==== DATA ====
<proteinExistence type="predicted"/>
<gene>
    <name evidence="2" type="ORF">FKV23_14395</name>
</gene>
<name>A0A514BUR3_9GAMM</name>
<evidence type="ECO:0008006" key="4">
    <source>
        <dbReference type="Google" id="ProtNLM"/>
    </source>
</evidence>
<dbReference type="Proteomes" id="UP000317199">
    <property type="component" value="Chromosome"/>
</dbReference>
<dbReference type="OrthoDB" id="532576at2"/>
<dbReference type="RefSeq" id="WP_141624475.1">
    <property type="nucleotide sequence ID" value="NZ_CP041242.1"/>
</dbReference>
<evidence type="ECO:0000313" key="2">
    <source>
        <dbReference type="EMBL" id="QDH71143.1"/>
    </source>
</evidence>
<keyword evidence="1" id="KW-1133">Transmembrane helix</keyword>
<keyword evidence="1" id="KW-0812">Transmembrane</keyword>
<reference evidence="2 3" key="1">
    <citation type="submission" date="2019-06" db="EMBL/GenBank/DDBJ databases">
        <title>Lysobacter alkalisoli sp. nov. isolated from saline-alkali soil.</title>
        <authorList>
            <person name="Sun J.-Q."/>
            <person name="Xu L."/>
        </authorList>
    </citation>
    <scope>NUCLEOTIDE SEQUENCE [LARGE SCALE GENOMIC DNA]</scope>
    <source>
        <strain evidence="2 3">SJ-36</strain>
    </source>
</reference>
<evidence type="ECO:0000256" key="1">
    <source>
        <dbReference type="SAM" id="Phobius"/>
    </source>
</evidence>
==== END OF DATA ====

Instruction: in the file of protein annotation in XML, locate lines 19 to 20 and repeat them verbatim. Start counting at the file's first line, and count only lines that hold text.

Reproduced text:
    <source>
        <dbReference type="EMBL" id="QDH71143.1"/>